A common libertarian and conservative response to questions about how beneficiaries of government programs will carry on after the removal of their subsidies is that charity should take care of them. This answer is often overly glib, even when combined with the observation that a lower burden of taxation might foster more giving (charity is … Continue reading The Necessary Inadequacy of Charity
Libertarians have generally opposed government mandates to participate in commerce on moral, economic, and constitutional grounds. Certainly, a federal government mandate to buy private health insurance contradicts standard libertarian understandings of the right to property and self-determination and the ability of individuals to decide for themselves their need for insurance (and concomitant skepticism of paternalist … Continue reading A Health Insurance Mandate Libertarians Can Support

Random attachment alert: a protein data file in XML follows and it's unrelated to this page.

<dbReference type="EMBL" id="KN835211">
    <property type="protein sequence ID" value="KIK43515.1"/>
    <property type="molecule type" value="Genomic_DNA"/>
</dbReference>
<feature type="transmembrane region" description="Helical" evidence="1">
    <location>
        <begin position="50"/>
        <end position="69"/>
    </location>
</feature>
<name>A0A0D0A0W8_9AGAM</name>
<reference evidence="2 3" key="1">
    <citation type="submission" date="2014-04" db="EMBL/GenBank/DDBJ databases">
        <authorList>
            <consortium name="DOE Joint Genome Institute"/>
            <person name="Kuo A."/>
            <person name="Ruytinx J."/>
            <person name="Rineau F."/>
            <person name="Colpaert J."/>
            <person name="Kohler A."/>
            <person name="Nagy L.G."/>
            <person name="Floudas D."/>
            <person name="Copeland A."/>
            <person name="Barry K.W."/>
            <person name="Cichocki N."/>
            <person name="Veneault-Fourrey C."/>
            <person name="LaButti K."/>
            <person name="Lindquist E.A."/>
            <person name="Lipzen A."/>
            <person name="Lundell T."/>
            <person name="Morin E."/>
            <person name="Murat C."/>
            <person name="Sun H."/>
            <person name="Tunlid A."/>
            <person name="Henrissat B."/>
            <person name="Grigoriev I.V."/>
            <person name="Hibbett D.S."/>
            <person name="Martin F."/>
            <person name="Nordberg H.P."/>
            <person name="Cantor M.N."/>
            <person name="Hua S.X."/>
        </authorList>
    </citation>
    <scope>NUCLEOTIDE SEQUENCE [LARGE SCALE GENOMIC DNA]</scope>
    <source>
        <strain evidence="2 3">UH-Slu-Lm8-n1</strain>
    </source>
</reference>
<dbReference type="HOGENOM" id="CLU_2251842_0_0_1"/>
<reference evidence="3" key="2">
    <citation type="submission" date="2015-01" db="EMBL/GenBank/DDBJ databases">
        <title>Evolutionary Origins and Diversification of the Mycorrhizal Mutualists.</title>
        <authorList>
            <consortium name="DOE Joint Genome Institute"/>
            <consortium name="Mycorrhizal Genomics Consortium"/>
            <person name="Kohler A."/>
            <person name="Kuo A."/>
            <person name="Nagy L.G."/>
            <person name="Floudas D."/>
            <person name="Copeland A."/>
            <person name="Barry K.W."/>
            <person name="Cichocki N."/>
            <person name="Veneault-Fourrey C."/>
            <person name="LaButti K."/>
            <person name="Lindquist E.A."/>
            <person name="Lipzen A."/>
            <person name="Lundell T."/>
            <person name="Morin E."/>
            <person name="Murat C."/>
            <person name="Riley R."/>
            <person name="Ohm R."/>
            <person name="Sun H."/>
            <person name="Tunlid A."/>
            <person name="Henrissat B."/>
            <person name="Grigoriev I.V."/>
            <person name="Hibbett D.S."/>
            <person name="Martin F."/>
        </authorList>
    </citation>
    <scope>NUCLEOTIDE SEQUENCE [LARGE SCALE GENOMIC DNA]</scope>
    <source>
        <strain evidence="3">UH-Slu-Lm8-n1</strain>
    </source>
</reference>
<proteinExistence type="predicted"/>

[Editor's Note: This is a guest post from Mark LeBar, who will soon be joining the Pileus team on a more regular basis.] Will Wilkinson recently blogged on the “happiness” research that claims to have shown, first, that parenting produces significantly less happy adults than do childless marriages (“kids are a drag”!) and, second, … Continue reading LeBar on Children and Happiness
I gave a talk to the Yeshiva College Philosophy Club recently in which I made the following claim: In my view, what gives people dignity, what is admirable and noble in them, is precisely their capacity for moral agency. It is when they have the liberty to make free choices but are required to take … Continue reading Dignity and Preciousness
Most of us rightly think that children are unlike adults in two ways. First, children have a right to positive provision that adults may not enjoy. Second, parents (and perhaps the state) enjoy the right and indeed obligation to treat their children paternalistically in order to guide their development to full rationality. So how do we justify a moral distinction between children and adults?
What kind of adults do we want our children to become? Responsible parents ask themselves this question, and their answers provide principles that guide their parenting. The federal government, however, is making it very difficult to be a good parent, because it systematically undermines so many of the lessons one wants to teach. I want … Continue reading Parenting and Governing